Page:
An Australian stomach virus is alive and well in Curry County.
Numerous people in the area are being sickened — even hospitalized — for an illness that immediately attacks the gastrointestinal tract.
“People think it’s food poisoning,” said Jan Kaplan, former director of the county Health and Human Services department and now the CEO for the nonprofit Curry Community Health. “But you don’t get food poisoning eight hours after you go to a restaurant and have it for two days.”
The virus can, however, be transmitted from infected food-service employees, as it did at the Oregon Zoo earlier this week.
Kaplan said the stuffy-nose, head-cold virus that has been going around the county has sometimes been misidentified as influenza, which has struck the nation by storm this winter. But as it has ebbed, this virus — a norovirus — has come to the forefront of those in the health care industry.
“It’s reaching outbreak (proportions) around the whole Western United States,” Kaplan said. “It’s always present, but about every four years, the strain changes. And it’s rarely lethal.”
According to a Oregon Public Health Division communicable disease newsletter, the Centers for Disease Control and Prevention last November announced that a new strain, called GII.4 Sydney, originated in Sydney, Australia, and was confirmed in Oregon Dec. 10.
“Influenza is now really picking up,” says Dr. Paul Cieslak of the state Public Health division. “This virus is just unbelievably contagious.”
In December alone, authorities learned of 34 outbreaks or clusters of norovirus cases, most of them in nursing homes, schools and restaurants.
Kaplan said many people have called asking or complaining about the illness, but he has no firm numbers as it is not a “required reportable” illness, like, for example, measles.
The norovirus is the most common cause of acute gastroenteritis in the United States, with about 21 million cases reported each year. In Oregon, that equates to about 260,000 illnesses, 900 hospitalizations and 10 deaths.
Locally, there have been reports of people falling ill at Sea View Senior Living Community, Kaplan.
“I guess it was pretty serious at Sea View,” he said. “It spreads quickly through enclosed residences.”
Sandy Hicks, director at Sea View, confirmed that “several residents got it.”
“We were definitely hit,” he said. “But as of today (Friday), none of our residents are showing signs of symptoms.”
Sandy said Sea View’s staff worked diligently 24 hours a day during the outbreak, using bleach to clean door knobs, drinking fountains and other items every hour, on the hour.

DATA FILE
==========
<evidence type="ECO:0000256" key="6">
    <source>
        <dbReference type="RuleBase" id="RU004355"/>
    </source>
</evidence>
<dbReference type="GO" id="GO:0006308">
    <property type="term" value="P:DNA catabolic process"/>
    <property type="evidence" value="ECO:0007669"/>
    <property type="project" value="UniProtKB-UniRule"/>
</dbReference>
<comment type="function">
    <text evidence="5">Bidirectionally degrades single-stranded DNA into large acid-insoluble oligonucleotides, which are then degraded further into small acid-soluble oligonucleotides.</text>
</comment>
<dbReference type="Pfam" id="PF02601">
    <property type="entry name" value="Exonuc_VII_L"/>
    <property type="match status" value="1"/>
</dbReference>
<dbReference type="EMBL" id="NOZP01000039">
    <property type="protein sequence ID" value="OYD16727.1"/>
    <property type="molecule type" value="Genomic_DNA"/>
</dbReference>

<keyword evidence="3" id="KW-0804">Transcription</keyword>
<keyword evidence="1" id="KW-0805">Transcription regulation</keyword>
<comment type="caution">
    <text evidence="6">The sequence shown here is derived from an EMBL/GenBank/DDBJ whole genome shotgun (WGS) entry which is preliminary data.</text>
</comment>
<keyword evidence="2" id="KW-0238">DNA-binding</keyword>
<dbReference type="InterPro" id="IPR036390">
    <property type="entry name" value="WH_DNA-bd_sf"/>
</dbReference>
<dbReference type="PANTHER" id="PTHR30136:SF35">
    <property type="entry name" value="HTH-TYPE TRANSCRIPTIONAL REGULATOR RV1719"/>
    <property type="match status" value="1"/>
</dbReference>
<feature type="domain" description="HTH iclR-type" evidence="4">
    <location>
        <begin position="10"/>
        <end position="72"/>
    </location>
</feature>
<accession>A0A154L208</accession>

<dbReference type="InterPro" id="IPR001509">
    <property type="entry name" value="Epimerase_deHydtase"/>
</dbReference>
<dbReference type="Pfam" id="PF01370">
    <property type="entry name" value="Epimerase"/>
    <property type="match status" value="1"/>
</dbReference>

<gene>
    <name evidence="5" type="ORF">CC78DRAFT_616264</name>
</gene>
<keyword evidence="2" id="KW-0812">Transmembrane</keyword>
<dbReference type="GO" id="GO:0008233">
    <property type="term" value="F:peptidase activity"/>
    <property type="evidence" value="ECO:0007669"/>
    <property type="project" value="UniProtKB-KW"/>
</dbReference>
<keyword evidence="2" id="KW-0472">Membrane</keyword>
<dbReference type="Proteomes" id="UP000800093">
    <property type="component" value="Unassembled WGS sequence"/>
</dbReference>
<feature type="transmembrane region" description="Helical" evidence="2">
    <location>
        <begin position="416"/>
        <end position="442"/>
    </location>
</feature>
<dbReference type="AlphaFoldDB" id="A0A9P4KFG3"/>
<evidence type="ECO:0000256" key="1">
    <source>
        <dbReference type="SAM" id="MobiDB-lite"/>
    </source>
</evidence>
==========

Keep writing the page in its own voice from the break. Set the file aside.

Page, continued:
To help stop the spread of the virus, Sea View posted “Stop” signs on exterior doors, warning visitors that the virus was present. At the same time, similar signs were placed on doors of residents who had symptoms.
The symptoms are different than those of the cold and cough virus that just made its rounds. The G11.4 virus symptoms can include nausea, vomiting, non-bloody diarrhea and abdominal cramps. A general malaise and headaches are common, and low-grade fevers are present in about half the cases. The misery lasts 24 to 72 hours.
Noroviruses can be serious, especially among the young, old and people with compromised immune systems.
And they are remarkably contagious, the CDC reports. An infected person sheds billions of norovirus particles in their stool or vomitus, and it takes as few as 18 of these particles to infect another person.
The virus is sweeping the country; a simple Google search on the Internet shows outbreaks from coast to coast, affecting thousands of people.
As many as 30 percent of those exposed to the norovirus will not be affected.
The outbreaks identified most commonly in Oregon are those spread from person to person in long-term-care facilities, schools, daycare centers and outpatient clinics. Nearly two-thirds of Oregon’s norovirus outbreaks have been in long-term-care facilities, the newsletter said.
Macklyn House administrator Beth Russ said there were a couple of residents at the long-term care facility affected in the past week.
“But it’s almost gone,” she said. “If you catch it, you rest, keep to yourself. We brought trays to their apartments instead of them going to the dining room. We wear gloves any time they need help, and masks, especially if a resident has some cough or cold. It’s pretty much common sense.”
Judy Kitchen, director of the Good Samaritan Society Curry Village said they’ve dodged the norovirus — so far.
“If someone does develop something, we keep them in their rooms so they don’t spread it,” she said. “We have had a couple of chest colds and pneumonia, but nothing severe. Six or seven years ago, it hit real bad here. After that, we took all precautions to prevent that from happening again.”